There was the photo that she had taken, herself, of her dad standing with John Wooden. Ronald was grinning unashamedly. Coach Wooden was smiling and gazing intently and, it seemed, proudly at the young photographer as though she were his own granddaughter. Ronald and Coach Wooden's heads were centered in the picture, their lower bodies cut off from the waist, down. The curved, pink smudge of her young fingertip obscured half of her dad's torso. Pauley's rafters filled the remainder of the picture. She laughed softly at her novice photography.
She looked at the shiny gold figure atop the trophy next to the team pictures. The figure was of a pony-tailed girl in basketball shorts and shirt in a defensive position, legs spread slightly, knees bent, weight on the balls of her feet, and arms spread wide. The plaque said, "Most Valuable Player, Madison "Mad-Dog" Morris, 1987."
The past four weeks had been an incredible whirlwind. Three months ago, Madison had been comfortably ensconced in her position as Athletic Director at the CSURRC campus. She enjoyed being in administration, more so than in teaching. She liked being able to forge plans that would shape the entire school for years to come. She saw herself as a ship's athletic captain, needing to be ever vigilant, looking ahead for dangerous waters, and planning moves of navigation miles ahead. She obsessed over campus facilities, and constantly looked for ways to improve them within shrinking California budgets. As ship's captain, she saw herself as ultimately responsible for the entire athletic department, and every player, coach, and staff within it.
She had thought she would retire at this campus. Leaving for another position had not even crossed her mind. But, when she saw the headline atop one day's Daily Bruin, a paper to which she had subscribed since she graduated college, she stopped and stared. It said in big, bold letters, "Block, Guerrero Step Down!"
She raced over the story. Neither had been fired. They both had been allowed to retire, slightly ahead of time. But, it seemed that an undercurrent of dissatisfaction among Regents ran through the story. Or, maybe it was just one or two Regents who were restless. She couldn't tell. Something about travel scandals and opulent hotels. The story seemed to imply that the Regents had been biting their tongues for some time, but had run out of patience, or something, over a recent development. They had, it seems, strongly suggested that the Chancellor and Athletic Director both retire.
The lack of fight by the outgoing Chancellor and AD, she intuited, must mean that there was some un-aired laundry that was being held back as long as they resigned gracefully. "Must be some doozy dirt," she said to herself quietly. She knew there was much to the story, but the details weren't important to her. She was already writing, in her mind, her letter and application for the position.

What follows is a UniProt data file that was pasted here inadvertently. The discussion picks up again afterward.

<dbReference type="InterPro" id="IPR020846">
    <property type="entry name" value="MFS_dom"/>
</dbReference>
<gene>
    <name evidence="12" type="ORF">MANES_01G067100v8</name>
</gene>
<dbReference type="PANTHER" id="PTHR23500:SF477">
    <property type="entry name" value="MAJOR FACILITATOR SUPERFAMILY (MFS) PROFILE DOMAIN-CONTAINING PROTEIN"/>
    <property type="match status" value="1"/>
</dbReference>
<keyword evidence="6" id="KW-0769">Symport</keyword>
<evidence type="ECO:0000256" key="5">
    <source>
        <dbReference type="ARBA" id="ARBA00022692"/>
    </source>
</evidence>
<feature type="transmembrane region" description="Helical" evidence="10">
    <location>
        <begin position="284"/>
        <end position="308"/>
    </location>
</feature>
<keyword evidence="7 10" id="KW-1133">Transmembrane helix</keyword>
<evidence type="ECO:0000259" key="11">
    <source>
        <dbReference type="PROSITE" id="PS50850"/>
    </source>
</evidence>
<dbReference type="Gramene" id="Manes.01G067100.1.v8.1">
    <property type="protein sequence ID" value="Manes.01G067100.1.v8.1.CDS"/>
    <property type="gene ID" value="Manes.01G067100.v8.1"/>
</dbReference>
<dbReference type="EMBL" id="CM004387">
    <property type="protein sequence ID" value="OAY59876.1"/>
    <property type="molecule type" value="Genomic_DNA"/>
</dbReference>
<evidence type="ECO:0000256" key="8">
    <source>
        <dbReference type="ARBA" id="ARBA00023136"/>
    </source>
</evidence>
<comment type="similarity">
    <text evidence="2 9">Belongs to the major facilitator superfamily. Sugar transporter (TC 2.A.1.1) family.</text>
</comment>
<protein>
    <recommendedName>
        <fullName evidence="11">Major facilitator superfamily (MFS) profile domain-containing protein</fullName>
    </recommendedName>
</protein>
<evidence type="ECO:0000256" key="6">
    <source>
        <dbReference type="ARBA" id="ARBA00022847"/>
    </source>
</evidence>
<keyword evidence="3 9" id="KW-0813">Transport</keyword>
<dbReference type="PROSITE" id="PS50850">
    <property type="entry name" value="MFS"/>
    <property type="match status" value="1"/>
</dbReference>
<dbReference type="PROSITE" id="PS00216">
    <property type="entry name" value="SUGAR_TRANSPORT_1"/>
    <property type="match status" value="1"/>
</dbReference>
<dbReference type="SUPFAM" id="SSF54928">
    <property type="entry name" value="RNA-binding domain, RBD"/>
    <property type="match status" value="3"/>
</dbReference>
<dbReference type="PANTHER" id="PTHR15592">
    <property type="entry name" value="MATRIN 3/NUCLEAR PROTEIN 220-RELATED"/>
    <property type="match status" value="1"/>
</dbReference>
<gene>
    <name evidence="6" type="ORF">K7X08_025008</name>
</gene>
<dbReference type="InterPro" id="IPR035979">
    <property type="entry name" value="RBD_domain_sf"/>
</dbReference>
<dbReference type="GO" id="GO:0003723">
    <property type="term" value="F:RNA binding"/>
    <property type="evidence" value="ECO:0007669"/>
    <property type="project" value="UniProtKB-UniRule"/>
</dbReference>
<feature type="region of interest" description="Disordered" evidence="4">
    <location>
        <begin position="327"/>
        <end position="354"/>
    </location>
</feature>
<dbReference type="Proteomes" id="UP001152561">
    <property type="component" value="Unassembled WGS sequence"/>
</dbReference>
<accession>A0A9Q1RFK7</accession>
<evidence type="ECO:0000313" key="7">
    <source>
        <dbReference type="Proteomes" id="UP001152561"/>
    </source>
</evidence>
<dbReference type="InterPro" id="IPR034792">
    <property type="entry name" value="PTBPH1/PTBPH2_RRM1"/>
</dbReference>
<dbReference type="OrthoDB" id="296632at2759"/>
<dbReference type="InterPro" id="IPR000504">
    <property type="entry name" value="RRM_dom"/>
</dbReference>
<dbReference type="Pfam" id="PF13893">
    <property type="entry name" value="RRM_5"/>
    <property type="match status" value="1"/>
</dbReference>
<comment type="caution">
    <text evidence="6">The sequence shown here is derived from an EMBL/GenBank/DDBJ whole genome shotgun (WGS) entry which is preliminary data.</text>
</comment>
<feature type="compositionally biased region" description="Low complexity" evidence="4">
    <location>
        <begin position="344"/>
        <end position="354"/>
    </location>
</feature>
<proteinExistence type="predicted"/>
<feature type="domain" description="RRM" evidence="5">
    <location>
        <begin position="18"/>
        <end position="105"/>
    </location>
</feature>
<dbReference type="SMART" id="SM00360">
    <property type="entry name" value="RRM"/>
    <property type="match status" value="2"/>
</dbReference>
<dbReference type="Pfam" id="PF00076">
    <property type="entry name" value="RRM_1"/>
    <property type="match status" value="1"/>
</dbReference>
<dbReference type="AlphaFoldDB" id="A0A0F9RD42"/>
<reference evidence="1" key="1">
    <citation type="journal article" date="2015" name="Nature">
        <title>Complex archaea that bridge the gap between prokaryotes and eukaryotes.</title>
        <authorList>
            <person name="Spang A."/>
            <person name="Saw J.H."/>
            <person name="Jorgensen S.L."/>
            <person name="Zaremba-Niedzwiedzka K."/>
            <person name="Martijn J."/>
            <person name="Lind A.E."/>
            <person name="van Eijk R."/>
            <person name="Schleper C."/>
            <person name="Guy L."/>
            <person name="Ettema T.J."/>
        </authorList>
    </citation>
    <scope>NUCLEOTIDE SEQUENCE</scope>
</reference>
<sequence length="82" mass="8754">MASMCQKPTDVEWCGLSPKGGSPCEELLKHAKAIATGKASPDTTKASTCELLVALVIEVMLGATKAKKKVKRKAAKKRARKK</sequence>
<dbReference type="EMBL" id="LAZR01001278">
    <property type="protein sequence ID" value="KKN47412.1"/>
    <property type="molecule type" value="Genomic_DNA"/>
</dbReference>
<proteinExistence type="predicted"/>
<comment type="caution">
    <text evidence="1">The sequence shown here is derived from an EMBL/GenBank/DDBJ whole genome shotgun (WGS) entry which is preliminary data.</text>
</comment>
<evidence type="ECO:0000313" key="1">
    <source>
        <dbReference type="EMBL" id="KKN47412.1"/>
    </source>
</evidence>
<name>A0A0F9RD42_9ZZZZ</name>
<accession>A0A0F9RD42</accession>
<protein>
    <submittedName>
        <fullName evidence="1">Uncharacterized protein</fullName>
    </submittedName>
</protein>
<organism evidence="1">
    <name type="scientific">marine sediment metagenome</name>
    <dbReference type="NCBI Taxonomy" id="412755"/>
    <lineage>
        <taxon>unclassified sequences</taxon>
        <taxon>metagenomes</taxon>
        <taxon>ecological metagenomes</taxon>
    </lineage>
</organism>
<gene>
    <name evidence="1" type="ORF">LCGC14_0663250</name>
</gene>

Her timing was perfect. The Regents, eager to minimize any fall-out and scent of scandal, were looking to find replacements with impeccable credentials, and to do it soon. The recent revelations, hinting at systemic corruption, had accelerated their calendar, and they were eager to move on.
Madison's credentials were, indeed, impeccable. Her curriculum vitae showed dramatic increases in both revenues and attendance in several sports during her tenure, for both CSURRC and the junior college before that. Her letter and application arrived less than a week after the outgoing Chancellor and AD had "retired," and her package was noticed. She received a phone call from UCLA the day after her letter was received. She was scheduled for an interview two days hence.
She wound up staying in L. A. for nine days, all told. She had thought that two skirts, three blouses, and the dress that she packed would be more than enough, but it turned out to be barely enough. She was glad for the complementary and contrasting colors that she had selected, for they allowed her to create multiple outfits, and she was able to look fresh for each interview.
She had eight interviews during her stay, some with individuals, some with small groups of two or three. The interviews with Morgan Center staff and with the Regents had gone progressively better and better, allowing her to find a balanced blend of humility, vision, and ambition along the way. Without exception, she impressed them with her grasp of financial realities, her understanding of the economics of sports, her energy, her affability, her quick-wittedness, and her humor. She convinced them that her methods would work at a larger school with larger budgets and larger expenses, as they had at both of her previous employers.
Even though she had yet to wear the dress that she had packed, she went to Nordstrom's and treated herself to a stylish skirt-suit, coral-colored blouse, and merlot peep-toe pumps. In her final interview, with newly appointed University of California President, Janet Napolitano, Madison was in full stride. Her answers clicked with the President as though they were old sorority sisters. Judging by the President's thoughtful pauses, it seemed to Madison that her questions impressed, too. Five minutes after thanking Ms. Napolitano for her time and consideration, the President picked up the phone, said a few words, and the deal was sealed.